Implications of a court ruling that voting receipts are the VVPAT
March 8, 2016
A growing clamor for receipts
An item in the Philippine Daily Inquirer on March 1 (“Issuance of vote receipts pushed”, p. 4) reflects the growing demand for vote receipts this coming May polls. Aside from former senator Dick Gordon, Rodrigo Duterte’s party and a certain Ted Contacto who is running for Congress are also asking the Supreme Court to compel Comelec to issue the receipts. As per Contacto, “there should be at least receipts so that voters can see if their votes are accurately read by the machine…” The petitioners say that the vote receipts are the Voter-Verified Paper Audit Trail (VVPAT) required by law and they are asking for compliance.
A dissenting view
In the same news item, election lawyer Romulo Macalintal expresses a dissenting view, saying that “…there was no provision in the law mandating the issuance of vote receipts….. What the law mandates is for the automated election system (AES) to provide a VVPAT. Clearly, it does not speak of a receipt…” Further, he said that the Supreme Court, in its ruling in the Roque vs Comelec case in September 2009, had already “affirmed that the precinct count optical scan (PCOS) machines met the minimum capabilities standards in the ‘auditability of the election results.’ “
Relevant questions brought out by the dissenting view
1. Are the voting receipts the VVPAT? Are they part of the audit trail?
2. Since the Supreme Court has already ruled that minimum standards for auditability of election results have already been met, then what is the need for the VVPAT? Is it a superfluous requirement? In practical terms, what is its value?
In this short paper, we shall focus on the first question. The second question, I believe, needs a longer discussion.
What is the audit trail?
An audit is an examination of a financial statement or record to see if it is true to its source. Auditing is a profession made up of CPAs who conduct financial audits. However, the word “audit” is loosely applied also to the examination of other things, for example, “legal audit” or “systems audit”, with their own unique methods. In the case of the election audit, the idea of auditing the election was introduced by R. A. 9369. Presumably it implies a process of examination similar to financial audits.
In financial audits, financial statements and reports are audited vs ledgers, ledgers vs journals and journals vs transaction documents. This is the audit trail. It is the accounting trail or data processing trail going backwards. Since data processing begins with a transaction document (a document that represents a transaction/act), it follows that one can only audit as far backwards as the transaction document.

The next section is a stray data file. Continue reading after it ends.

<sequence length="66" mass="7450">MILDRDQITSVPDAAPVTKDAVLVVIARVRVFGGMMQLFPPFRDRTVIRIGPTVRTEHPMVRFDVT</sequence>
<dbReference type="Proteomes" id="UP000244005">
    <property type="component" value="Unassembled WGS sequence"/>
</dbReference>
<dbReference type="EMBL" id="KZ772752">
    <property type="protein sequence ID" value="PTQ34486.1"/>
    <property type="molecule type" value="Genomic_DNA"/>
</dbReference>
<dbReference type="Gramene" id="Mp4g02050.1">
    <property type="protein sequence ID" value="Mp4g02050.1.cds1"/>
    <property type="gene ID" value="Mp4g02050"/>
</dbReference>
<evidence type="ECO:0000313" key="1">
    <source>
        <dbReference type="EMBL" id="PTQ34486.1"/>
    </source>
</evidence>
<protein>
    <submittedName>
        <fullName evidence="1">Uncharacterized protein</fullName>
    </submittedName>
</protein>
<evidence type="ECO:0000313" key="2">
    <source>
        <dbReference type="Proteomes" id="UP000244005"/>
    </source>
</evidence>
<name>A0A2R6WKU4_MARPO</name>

The term “transaction document” is commonly used because all financial records derive from transactions. The act of election is not a transaction, but if we are to subject it to audit, then we must have a document that is the equivalent of a transaction document.
To summarize, the terminus of the audit trail is the transaction document. If we are to audit the election, we must first determine what its “transaction document” is, i.e., what document represents the act of election.
What document represents the election act?
This is the focal point of the discussion about receipts as being the VVPAT. Is a voting receipt the document that represents the election act? This is easily answered if we have an authoritative definition of the act of election. Without one, the matter can be argued without end. One side can say, for instance, that the act is completed upon putting the ballot in the machine, another can say that it is completed only upon counting, and a third can say that it is completed only upon granting the authority of the office to the winner.
Effect of requiring vote receipts
A ruling that vote receipts are required as the VVPAT would preempt further debate and establish by inference that the voting act is deemed completed upon putting the ballot in the machine. By that ruling, the receipt would be considered as the document that represents the act of election. (If this ruling should turn out to be faulty, that will be manifest by the fact that it cannot be implemented well.)
Such a ruling could also trigger debate on the voter verification requirement. Some quarters may deem the voter verification requirement as defined once the VVPAT is defined, so if voting receipts are provided, then the voter verification requirement is also complied with. Others, however, may disagree and the matter would have to be resolved.
(The voter verification requirement is not an appendix to the VVPAT. In fact, it is the highest order of specification in R. A. 9369. The VVPAT and most of the other specs are technical specs, i.e., they prescribe techniques that help achieve the purpose of the law, but voter verification is not a technical spec – it is a purpose enunciated by the law that must be achieved whatever technique is used.)
This paper is confined to pointing out the implications of using voting receipts as the VVPAT. To be sure, there are serious issues both conceptual and practical in the use of receipts. These are however best taken up separately so as not detract from the point of this article.